6 ways to save money during work mealtimes

Personal finance writer Kerry Taylor and CBC's Dianne Buckner crunch the numbers around your afternoon meal — and give tips that even shift workers can use.

A bit of creativity goes a long way in cutting spending

Buying lunch every day at work can add up to thousands of dollars a year. There are ways to cut the costs by bringing food from home without it creating a burden. (CBC)

Do you buy your lunch at work? Do you do it every day? If so, you might be surprised how the costs add up.

In a recent Facebook LiveSquawkfox finance writer Kerry Taylor chatted with CBC's Dianne Buckner as they took viewer questions about how to save money on your midday meal.

Although the conversation focused on lunch, given this 24/7 world, many of their tips are relevant no matter when you're planning your meals during work hours.

About 60 per cent of Canadians who work in an office buy lunch at least once a week, and the majority do that two to three times a week, says Taylor.

The daily cost may not seem like much, but can add up to thousands of dollars, she says.

For instance, Buckner says, buying five lunches a week at $10 each can translate into $2,500 for a year, while a $15 meal purchased five times a week works out to around $3,700 annually, in after-tax dollars.

Taylor also gives these tips:

1) Bring the leftovers. Taylor says she cooks on Sunday night using her InstantPot, and then brings leftovers to work.

2) Find a lunch group: If the culture at your workplace is to go out to buy lunch, find colleagues who also bring their own lunch from home, and leave the office.  Establish a "lunch bunch" to make it fun. Alternatively, you could propose a pot-luck lunch.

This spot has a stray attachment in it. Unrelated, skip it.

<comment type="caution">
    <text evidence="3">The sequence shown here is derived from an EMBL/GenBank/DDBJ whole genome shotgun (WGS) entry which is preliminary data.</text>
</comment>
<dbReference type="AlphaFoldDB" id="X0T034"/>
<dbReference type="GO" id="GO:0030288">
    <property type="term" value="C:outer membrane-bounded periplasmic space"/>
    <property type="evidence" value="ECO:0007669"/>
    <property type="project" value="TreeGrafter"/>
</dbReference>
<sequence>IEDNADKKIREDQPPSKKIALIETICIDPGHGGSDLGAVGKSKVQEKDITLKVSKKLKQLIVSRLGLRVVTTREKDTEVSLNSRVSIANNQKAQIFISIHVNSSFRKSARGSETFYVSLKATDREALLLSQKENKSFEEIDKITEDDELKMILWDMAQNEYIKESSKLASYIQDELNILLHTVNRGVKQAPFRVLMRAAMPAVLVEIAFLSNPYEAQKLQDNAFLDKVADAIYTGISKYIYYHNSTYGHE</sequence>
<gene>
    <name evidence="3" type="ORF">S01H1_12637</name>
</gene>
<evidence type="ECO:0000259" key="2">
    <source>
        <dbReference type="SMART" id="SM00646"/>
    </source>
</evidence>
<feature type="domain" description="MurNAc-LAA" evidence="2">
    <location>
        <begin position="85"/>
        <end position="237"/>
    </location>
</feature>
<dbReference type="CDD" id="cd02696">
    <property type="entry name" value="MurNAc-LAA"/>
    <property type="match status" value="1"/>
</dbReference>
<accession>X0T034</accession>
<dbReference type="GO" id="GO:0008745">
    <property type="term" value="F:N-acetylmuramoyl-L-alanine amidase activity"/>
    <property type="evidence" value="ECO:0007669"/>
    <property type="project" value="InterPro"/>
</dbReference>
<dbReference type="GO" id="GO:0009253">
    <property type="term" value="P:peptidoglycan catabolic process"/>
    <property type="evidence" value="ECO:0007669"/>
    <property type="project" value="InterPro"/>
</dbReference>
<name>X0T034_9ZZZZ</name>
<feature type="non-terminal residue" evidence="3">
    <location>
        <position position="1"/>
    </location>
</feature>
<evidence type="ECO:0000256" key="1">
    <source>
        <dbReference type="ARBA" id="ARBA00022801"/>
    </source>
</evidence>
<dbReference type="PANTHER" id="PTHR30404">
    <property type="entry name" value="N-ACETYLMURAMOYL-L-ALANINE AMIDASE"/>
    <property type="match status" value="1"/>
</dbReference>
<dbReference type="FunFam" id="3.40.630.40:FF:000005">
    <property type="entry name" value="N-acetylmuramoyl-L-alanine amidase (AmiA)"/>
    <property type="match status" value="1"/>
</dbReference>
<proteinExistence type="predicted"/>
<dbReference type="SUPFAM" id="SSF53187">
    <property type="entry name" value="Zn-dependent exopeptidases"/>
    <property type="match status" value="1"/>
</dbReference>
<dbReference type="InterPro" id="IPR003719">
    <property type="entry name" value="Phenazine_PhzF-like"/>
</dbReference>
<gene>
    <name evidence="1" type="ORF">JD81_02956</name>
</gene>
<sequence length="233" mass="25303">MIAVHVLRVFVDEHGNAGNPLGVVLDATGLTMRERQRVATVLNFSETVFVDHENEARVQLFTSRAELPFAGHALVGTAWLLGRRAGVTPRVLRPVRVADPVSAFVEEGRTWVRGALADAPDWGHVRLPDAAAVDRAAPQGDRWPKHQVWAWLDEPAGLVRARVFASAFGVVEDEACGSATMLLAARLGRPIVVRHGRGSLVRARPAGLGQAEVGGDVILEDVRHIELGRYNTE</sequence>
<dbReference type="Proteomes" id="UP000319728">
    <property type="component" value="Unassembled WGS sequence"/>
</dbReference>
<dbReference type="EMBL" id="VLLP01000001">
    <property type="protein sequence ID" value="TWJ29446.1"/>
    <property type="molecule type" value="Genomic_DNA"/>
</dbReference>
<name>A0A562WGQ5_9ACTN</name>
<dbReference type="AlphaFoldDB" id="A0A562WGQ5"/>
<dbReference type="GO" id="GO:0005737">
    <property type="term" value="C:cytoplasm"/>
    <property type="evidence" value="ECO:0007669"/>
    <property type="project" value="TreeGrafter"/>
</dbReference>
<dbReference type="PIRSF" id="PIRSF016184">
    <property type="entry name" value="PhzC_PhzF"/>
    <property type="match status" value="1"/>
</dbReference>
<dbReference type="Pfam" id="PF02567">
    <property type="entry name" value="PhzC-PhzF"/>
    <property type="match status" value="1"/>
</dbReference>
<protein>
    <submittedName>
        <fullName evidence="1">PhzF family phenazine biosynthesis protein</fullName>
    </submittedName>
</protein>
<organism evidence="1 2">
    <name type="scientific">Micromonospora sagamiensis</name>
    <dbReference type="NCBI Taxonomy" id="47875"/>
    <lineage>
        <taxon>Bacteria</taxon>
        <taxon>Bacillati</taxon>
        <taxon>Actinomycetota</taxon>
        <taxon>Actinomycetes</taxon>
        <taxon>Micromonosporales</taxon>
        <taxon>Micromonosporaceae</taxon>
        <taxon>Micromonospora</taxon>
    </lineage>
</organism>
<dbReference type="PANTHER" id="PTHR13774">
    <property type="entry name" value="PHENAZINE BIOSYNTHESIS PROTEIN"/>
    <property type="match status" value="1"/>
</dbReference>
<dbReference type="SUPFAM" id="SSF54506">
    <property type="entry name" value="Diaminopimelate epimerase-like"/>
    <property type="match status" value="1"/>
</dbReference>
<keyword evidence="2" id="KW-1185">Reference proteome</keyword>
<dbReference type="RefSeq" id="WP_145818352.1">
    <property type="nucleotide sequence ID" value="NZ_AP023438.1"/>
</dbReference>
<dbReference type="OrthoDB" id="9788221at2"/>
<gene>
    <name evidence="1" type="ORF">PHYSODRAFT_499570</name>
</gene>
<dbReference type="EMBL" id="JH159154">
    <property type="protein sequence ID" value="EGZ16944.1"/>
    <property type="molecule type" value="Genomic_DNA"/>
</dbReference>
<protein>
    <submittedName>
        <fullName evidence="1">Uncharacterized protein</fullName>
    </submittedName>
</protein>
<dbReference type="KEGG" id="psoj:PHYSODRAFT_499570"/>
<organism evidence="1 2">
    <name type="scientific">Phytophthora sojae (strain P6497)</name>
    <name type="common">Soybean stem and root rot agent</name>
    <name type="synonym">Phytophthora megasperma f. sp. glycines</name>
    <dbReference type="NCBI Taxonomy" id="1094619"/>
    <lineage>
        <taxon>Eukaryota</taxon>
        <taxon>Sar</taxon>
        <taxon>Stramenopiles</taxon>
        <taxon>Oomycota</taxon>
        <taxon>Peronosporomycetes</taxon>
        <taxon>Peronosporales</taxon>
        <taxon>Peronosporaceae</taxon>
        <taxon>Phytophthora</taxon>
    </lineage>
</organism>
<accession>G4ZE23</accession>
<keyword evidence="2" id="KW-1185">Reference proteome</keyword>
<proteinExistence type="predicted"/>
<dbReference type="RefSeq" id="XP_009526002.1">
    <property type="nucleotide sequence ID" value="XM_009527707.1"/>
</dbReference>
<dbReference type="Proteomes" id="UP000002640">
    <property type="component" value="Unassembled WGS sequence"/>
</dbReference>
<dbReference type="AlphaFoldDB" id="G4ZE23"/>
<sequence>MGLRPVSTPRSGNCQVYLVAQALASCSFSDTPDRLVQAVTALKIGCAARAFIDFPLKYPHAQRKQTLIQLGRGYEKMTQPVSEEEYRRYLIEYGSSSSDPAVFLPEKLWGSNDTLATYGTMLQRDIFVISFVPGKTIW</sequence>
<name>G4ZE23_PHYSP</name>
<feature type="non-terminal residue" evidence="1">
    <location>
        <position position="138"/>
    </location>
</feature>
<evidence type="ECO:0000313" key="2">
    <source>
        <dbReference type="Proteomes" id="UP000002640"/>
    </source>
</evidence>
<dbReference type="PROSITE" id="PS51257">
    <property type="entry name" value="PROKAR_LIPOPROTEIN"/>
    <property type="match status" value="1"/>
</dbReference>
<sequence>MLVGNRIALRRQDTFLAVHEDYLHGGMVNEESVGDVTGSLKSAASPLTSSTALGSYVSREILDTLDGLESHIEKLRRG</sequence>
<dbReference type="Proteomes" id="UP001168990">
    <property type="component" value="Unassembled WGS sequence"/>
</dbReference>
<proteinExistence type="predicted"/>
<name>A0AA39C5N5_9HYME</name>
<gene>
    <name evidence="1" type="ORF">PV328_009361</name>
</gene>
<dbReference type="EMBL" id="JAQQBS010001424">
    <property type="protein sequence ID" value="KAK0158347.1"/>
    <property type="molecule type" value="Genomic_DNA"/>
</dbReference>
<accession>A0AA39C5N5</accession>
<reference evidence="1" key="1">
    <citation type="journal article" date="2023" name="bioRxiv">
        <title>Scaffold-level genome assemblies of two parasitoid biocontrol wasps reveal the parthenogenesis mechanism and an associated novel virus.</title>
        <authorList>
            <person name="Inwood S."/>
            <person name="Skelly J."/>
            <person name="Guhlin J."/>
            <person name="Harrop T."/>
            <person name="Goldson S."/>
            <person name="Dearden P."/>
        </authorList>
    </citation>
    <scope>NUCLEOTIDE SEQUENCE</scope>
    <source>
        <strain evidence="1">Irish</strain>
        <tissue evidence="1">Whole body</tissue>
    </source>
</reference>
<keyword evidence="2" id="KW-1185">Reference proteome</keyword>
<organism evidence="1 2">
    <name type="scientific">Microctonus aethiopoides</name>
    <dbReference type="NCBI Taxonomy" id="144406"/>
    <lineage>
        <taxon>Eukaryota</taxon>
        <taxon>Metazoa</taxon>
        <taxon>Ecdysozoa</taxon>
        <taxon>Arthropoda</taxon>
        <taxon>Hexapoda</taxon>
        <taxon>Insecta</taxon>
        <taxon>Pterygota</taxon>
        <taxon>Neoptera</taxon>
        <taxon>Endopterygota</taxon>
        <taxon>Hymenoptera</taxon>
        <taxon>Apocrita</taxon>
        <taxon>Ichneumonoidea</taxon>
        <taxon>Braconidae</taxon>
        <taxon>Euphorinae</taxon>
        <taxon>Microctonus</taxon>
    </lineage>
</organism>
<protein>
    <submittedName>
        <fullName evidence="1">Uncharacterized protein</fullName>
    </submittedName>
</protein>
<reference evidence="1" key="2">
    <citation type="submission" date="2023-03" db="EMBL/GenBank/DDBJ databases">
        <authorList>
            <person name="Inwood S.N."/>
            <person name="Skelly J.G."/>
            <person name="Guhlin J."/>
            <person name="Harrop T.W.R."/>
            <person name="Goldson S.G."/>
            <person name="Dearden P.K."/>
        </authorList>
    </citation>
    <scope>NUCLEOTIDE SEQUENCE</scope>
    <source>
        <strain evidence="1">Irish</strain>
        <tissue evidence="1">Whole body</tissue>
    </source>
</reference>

3) Look into pre-made meals: If you bring store-bought, pre-made meals from home, learn how to "de-engineer" them by checking the ingredients and then making your own, home-made versions.

4) Help for those who are culinarily challenged: "If you're not sure how to buy individual ingredients and assemble them in a meal, it's a really good idea to get $5-a-meal cookbook," says Taylor. "Those sorts of ideas can really spur your creativity and open your mind to what is possible."

5) Budget for purchases: Taylor likes to buy coffee once a day, but factors those beverages into her spending plan. "If I'm out and about, I have absolutely no problem with buying my $2 coffee. I know what I'm into. It's part of my budget."

6) Reward yourself sometimes: Bring your lunch most of the time, but buy it occasionally if you want. "Life is short, have a little bit of fun."